Venezuelan crude oil sales to the United States rose nearly 4 percent in May to 762,000 barrels per day (bpd) after declining since January amid falling output and delays at the country's main oil port, according to Thomson Reuters data on Tuesday.
The United States last
month received 47 cargoes of Venezuelan crude, a 3.7 percent increase versus the previous month, but still a 2 percent decline versus May 2015, according to trade flows data made with preliminary figures.
A larger number of shipments of diluted crude oil (DCO) and Merey blend received by PDVSA's customers, including its refining unit Citgo Petroleum, Valero Energy and Phillips 66, contributed to the growth.
A backlog of vessels around PDVSA's main ports started easing in the last week on May, when PDVSA announced it had replaced a damaged loading arm at its Jose terminal. A payment agreement reached in recent days with BP has also allowed tankers to discharge.
But concerns on Venezuela have
now switched to the OPEC-member's crude production, which in May declined to 2.37 million bpd, according to figures officially reported by the country, its lowest monthly level since mid-2003.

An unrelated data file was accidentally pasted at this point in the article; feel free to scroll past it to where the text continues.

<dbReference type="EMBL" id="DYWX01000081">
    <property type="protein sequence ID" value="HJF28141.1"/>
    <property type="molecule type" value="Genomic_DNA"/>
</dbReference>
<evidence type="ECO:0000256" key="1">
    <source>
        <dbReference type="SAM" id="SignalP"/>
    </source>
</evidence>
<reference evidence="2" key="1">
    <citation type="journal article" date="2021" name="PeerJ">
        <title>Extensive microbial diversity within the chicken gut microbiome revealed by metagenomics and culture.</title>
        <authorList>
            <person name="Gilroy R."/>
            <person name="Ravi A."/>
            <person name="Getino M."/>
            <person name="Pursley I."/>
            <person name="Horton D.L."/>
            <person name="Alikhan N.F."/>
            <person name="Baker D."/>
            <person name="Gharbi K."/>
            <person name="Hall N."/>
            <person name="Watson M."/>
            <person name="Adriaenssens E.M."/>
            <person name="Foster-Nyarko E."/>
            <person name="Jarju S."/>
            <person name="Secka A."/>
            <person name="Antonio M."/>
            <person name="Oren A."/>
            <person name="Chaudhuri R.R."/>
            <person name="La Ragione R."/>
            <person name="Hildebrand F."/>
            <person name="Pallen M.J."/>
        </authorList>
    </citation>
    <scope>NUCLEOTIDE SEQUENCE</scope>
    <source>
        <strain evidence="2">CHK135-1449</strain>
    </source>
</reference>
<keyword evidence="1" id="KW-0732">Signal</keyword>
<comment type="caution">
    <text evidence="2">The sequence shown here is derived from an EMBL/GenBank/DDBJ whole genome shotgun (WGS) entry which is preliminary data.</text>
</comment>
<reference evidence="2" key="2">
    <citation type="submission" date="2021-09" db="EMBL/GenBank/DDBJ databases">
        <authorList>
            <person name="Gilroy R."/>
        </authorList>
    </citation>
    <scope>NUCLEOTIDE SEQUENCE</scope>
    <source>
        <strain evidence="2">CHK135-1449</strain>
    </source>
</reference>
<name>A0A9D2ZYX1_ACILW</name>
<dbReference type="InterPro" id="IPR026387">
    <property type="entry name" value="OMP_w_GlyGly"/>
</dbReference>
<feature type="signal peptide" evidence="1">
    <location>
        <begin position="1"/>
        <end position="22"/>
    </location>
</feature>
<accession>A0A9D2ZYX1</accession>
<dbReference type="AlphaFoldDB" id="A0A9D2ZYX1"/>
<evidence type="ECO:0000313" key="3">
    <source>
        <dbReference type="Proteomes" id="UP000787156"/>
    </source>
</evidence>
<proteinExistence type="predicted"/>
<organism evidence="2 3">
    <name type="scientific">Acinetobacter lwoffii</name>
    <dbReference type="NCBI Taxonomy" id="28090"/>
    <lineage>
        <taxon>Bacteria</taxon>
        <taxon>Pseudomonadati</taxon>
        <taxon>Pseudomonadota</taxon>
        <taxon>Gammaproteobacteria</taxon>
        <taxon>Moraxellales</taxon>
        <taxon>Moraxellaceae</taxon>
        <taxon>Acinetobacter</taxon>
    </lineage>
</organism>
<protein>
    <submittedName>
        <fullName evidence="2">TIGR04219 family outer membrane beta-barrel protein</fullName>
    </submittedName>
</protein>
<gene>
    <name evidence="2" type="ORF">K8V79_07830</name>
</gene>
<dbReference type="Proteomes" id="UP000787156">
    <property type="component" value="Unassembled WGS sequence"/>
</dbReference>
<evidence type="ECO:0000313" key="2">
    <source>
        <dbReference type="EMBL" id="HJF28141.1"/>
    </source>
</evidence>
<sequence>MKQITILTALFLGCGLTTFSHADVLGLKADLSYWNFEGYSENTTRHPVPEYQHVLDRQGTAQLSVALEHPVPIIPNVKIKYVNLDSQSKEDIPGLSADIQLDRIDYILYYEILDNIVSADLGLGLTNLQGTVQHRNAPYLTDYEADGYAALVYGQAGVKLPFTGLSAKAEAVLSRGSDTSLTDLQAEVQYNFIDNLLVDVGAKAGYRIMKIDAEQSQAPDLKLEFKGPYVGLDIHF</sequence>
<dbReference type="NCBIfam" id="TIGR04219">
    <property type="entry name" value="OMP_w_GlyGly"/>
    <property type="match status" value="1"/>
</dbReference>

Venezuela's oil industry is suffering from shortages of spare parts, the retreat of oil services firms due to unpaid bills, maintenance issues, and crime, according to workers, union leaders, and foreign executives.
Since last year, the country has regularly imported light crude to formulate exportable blends. That has allowed PDVSA to feed its Caribbean refineries
while sending more Merey crude to the United States and other destinations.
A lower crude processing at PDVSA's domestic refining network, which has been partially working this year, has also left more crude for exports, according to analysts.
(Reporting by Marianna Parraga; Editing by Marguerita Choy)